• $\begingroup$ Welcome to WorldBuilding, ingframin! Nice first answer! If you have a moment please take the tour and visit the help center to learn more about the site. You may also find Worldbuilding Meta and The Sandbox (both of which require 5 rep to post on) useful. Have fun! $\endgroup$ Jun 1, 2018 at 14:13
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    $\begingroup$ Oh, yeah! I forgot how big the ice trade used to be before refrigeration was invented. Maybe I could justify a weapon as something improvised from a ice house, like a farmer using a pitchfork as a spear. I also like the idea of predators using frost magic instead of poisons that attack the nervous system. $\endgroup$ Jun 1, 2018 at 15:22

Burning Damage and the Elements

It's worth noting that the primary damage that comes from Freezing, setting fire to, and arcing electricity to, (and yes, also acid!) is to burn the individual.

In magic settings using the method of burning the individual that they are least resistant to makes sense.

Makeshift Gear

Similar to "summoned" weapons and "summoned" armor Ice could also make for make-shift melee weapons. While it won't stand up to Steel very well, an ice blade can make for a quick advantage in an unarmed fight or a knife fight. Similarly, it could make for a mediocre shield. If it's really hard ice it may even stand up to a couple of blows.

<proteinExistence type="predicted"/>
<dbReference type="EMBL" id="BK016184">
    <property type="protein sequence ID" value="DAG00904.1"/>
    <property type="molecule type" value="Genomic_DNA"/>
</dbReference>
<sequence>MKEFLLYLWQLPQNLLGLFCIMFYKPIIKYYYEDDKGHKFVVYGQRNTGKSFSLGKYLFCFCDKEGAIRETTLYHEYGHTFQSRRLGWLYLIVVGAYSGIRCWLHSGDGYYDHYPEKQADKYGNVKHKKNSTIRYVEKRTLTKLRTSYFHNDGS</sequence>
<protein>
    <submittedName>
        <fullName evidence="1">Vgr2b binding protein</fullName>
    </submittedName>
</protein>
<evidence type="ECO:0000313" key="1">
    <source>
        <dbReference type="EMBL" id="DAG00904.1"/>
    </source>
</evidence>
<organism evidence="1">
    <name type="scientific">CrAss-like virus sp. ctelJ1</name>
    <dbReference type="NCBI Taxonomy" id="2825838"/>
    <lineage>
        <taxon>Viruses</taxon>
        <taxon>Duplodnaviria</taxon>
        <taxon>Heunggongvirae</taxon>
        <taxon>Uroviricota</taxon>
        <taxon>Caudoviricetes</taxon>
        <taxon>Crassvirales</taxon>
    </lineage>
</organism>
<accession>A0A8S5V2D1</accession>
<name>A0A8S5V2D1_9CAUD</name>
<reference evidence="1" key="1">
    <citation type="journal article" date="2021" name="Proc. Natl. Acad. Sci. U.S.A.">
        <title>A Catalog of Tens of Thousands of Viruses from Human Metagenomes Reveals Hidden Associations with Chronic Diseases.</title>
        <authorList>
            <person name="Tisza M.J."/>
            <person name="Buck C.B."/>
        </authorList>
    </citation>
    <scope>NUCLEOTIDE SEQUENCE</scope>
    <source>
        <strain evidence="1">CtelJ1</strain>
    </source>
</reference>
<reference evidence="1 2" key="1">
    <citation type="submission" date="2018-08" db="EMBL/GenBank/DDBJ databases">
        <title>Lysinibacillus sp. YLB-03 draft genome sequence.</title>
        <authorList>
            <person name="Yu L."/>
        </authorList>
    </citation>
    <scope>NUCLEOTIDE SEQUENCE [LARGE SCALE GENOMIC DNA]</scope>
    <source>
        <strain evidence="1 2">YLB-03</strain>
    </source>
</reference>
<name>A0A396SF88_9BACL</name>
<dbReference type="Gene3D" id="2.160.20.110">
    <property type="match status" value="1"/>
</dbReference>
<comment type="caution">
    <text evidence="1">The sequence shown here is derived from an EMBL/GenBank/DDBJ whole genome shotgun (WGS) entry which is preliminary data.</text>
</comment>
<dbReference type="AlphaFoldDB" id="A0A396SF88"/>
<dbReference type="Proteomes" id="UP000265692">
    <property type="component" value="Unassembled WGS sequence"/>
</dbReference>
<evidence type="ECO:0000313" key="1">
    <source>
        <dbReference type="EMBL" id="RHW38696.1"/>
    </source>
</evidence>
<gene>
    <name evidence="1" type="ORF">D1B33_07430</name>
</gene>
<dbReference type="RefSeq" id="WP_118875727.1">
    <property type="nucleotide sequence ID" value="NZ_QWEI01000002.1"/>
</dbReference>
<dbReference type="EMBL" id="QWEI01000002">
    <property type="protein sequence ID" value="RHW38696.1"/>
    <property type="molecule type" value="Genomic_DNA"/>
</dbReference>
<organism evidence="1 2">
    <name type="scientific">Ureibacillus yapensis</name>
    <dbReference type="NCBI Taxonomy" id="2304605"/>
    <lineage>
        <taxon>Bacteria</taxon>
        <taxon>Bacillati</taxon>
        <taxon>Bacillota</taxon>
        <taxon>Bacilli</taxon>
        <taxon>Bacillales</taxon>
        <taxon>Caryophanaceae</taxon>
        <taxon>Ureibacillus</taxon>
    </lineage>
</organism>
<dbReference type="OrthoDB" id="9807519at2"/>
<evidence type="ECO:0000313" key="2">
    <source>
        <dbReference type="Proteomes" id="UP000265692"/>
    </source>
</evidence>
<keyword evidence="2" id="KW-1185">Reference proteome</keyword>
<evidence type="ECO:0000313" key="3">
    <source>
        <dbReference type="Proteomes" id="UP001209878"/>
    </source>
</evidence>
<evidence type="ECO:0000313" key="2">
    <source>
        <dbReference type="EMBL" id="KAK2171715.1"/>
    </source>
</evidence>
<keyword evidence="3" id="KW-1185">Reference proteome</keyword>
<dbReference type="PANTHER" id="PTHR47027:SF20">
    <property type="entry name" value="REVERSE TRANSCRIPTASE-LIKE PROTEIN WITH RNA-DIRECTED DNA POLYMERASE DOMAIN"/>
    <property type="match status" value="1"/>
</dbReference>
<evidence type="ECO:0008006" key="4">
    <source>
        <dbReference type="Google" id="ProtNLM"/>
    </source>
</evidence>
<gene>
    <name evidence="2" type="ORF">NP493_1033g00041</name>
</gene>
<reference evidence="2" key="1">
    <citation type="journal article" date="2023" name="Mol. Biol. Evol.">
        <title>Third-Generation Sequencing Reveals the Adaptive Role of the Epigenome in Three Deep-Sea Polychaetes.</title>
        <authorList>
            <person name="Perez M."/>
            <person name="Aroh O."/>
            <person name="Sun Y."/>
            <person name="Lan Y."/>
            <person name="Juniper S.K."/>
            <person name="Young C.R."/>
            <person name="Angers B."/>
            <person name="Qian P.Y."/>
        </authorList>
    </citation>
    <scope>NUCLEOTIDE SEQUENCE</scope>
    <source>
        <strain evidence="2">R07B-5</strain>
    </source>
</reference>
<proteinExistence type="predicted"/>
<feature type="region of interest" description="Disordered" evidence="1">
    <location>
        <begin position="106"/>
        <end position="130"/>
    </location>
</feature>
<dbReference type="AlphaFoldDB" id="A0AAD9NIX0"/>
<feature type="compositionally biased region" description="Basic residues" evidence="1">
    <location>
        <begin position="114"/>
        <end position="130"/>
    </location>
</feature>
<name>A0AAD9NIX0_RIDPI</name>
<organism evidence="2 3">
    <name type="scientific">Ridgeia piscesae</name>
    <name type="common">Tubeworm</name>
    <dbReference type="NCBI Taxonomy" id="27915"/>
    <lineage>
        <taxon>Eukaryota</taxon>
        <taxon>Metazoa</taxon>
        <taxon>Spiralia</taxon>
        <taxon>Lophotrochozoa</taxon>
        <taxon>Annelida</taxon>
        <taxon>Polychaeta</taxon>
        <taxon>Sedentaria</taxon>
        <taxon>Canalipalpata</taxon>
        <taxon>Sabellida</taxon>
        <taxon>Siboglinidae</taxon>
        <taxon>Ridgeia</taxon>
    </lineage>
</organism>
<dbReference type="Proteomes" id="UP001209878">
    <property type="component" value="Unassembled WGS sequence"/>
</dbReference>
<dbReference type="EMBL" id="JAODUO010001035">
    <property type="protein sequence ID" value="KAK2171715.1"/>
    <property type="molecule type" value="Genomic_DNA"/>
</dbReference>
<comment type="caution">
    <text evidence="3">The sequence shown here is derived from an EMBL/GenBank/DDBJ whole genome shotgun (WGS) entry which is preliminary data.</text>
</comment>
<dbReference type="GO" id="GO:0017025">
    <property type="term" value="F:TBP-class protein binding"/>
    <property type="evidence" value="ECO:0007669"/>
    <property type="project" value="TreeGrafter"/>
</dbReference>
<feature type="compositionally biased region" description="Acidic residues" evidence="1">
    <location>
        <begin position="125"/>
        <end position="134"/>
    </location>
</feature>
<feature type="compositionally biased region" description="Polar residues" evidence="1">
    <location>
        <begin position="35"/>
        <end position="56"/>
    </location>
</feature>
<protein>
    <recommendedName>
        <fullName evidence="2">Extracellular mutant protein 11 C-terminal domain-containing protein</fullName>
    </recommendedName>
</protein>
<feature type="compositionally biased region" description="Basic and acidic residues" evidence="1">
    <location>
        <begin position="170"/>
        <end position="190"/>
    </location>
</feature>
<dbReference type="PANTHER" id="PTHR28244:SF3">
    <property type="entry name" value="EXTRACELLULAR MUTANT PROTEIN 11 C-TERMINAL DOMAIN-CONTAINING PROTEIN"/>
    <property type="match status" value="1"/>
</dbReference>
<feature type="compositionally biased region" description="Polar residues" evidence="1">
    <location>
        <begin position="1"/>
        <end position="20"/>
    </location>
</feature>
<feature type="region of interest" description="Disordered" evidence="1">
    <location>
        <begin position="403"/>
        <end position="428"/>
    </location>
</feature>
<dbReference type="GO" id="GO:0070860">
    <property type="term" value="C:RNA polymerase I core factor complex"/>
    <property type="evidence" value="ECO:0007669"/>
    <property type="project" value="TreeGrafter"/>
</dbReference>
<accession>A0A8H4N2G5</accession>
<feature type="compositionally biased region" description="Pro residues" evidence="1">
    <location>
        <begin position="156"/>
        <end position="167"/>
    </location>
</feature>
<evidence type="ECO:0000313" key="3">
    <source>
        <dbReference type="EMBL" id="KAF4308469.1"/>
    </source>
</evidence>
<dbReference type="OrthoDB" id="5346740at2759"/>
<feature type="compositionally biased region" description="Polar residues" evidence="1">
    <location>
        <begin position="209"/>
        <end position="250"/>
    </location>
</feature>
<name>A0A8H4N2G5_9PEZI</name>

The best of these would be an Ice-Hammer built out of a wood/iron shaft, because even if the ice can't survive due to it's durability, the weight of the ice on the shaft will still make a very effective mace for blunt-force-trauma; except you don't have to carry a heavy mace/hammer all the time, only the shaft.

As a tool

Finally, cold happens to be very useful as a tool for preserving food. You use it every day extensively via your refrigerator and freezer. Given this, old civilizations could more easily stockpile food for various occasions and probably increase their health by having better access to a variety of foods that won't spoil.

EDIT: It can be used in a few other "defensive" applications as well:

  • blocking a bridge/choke-point with an ice wall

  • Patching a ship that has a hole in it. Not only will the ice plug the hole, but also has the property of being less-dense than water (like the wood near it); and the water to be used to patch the ship is coming through the hole right now! How convenient

  • People using Siege Towers or Ladders can simply be blocked by freezing the siege tower shut or walling off the position the ladder was place on

  • Freeze the mechanism of a ballista or catapult to keep it from firing (though this would require accurate "ranged cold" attacks.

  • Patch/Close a door being broken down to hold your defensive fortification longer.

I'm sure dozens of other things could be figured out as well, but this shows it has general uses that are fairly utilitarian. Even if these have overlap with other elements, that just helps to how that they each have viability.